Read .....The Hellenization of Daunia: the Pottery as marker by Dr. Elena Calandra................daunians began making pots in Greek mode in 440BC , before then it was north-adriatic ............
    Last edited by vettor; 08-01-2021 at 04:14 PM.


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    from 2018 italian studies

    Maria Cecilia D’Ercole’s contribution in mapping the pathways and movement of goods in the southern Adriatic during Archaic times has significantly helped flesh out the situation.
    7
    Recent work by Croatian archaeologists who have documented sanctuaries on the‘island bridge’ spanning from the Dalmatian coast to the Gargano peninsula in Daunia, in use from at least the Neolithic period, also adds considerable weight to the argument.
    8
    The traffic was, however,no doubt two-way. The prevailing winds in the upper Adriatic and a clock-wise current, in concert with the ‘island bridge’, gave rise to strong maritime trade route that took in the Daunians (further signposted by sea-faring craft incised on their stelae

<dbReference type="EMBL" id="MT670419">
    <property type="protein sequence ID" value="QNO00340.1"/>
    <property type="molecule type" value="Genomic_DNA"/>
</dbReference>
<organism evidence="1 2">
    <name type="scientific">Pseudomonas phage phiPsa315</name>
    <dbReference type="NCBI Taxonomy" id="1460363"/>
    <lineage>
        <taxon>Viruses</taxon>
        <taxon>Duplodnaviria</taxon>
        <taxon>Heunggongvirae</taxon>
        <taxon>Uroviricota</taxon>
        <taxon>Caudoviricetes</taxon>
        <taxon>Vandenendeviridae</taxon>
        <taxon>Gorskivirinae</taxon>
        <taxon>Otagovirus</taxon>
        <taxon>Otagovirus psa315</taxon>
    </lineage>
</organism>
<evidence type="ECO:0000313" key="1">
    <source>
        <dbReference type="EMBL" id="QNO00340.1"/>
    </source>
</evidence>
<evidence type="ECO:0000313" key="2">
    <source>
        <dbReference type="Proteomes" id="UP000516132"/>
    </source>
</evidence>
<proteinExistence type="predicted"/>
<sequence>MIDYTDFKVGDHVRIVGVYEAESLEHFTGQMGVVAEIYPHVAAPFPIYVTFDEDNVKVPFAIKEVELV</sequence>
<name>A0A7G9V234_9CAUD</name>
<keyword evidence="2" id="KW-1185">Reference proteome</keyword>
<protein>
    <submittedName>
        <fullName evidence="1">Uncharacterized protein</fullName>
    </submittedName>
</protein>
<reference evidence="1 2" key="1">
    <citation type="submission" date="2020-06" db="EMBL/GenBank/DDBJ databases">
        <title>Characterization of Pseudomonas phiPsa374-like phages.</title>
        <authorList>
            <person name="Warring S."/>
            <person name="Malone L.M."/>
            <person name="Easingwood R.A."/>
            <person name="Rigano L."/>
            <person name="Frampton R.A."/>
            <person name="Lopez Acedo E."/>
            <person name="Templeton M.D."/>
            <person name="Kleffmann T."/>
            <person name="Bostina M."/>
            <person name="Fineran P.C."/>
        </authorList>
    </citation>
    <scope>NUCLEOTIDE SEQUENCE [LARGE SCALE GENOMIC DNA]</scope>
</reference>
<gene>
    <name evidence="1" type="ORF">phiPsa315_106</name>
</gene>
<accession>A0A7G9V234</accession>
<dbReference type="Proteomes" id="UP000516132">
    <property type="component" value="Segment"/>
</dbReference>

9
    ) and Picinians on the west coast, and the Japodians, Histrians, Liburnians and Dalmatians (all ‘Illyrian tribes’) on the north and east.
    10
    It was likely mediated by the Liburnians, whose thalassocracy it is alleged by Appian was propped up by piracy(App.
    Ill
    . 1.3). Was the cultural affinity between Daunia and Illyria that appears to exist in the Iron Age, nicely illustrated by the spread of Daunian matt-painted pottery into the Balkans and of amber out, truly due to a shared ancestry or simply the result of continued trading relations and contact? The Daunian stelae suggest the former: that the ethnogenesis of the northern-most Iapygians really did include DNA from the indigenous populations of the eastern shores of the Adriatic